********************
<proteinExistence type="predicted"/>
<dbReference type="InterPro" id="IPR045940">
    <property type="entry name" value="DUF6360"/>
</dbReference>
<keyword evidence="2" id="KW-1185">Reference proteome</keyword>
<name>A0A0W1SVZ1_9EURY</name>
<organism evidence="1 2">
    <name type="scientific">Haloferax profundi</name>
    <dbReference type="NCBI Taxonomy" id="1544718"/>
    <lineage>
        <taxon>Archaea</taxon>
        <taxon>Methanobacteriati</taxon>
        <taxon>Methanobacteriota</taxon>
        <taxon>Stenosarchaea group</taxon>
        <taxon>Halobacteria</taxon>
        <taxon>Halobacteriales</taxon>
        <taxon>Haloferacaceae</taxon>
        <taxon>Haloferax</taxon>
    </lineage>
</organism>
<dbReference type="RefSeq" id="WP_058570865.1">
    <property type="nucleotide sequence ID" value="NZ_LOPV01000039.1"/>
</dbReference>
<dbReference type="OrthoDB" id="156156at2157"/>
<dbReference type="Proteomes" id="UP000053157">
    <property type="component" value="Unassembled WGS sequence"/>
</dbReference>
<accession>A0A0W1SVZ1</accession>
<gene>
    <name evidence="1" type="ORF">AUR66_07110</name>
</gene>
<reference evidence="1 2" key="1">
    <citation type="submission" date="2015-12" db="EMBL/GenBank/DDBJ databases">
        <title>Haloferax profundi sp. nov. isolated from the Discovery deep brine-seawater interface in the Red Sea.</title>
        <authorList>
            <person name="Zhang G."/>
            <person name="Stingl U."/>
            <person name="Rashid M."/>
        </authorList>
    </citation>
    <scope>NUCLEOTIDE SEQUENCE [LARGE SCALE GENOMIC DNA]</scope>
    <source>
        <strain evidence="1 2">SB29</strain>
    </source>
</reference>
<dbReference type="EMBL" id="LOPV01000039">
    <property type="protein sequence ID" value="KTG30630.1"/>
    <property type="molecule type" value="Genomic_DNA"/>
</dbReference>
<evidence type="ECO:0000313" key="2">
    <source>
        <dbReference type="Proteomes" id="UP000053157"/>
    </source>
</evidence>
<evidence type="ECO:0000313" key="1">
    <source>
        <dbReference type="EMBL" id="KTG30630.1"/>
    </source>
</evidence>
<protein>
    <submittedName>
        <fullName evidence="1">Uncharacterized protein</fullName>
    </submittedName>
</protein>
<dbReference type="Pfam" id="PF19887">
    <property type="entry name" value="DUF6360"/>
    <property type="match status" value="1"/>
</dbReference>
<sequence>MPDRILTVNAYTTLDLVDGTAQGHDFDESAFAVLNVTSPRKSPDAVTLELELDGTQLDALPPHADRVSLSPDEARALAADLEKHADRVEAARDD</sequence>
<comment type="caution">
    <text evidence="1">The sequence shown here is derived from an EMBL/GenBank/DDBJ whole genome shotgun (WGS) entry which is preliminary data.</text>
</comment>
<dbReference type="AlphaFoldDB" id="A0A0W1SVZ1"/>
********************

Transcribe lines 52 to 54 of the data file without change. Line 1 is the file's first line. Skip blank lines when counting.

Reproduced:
        <dbReference type="Proteomes" id="UP000053157"/>
    </source>
</evidence>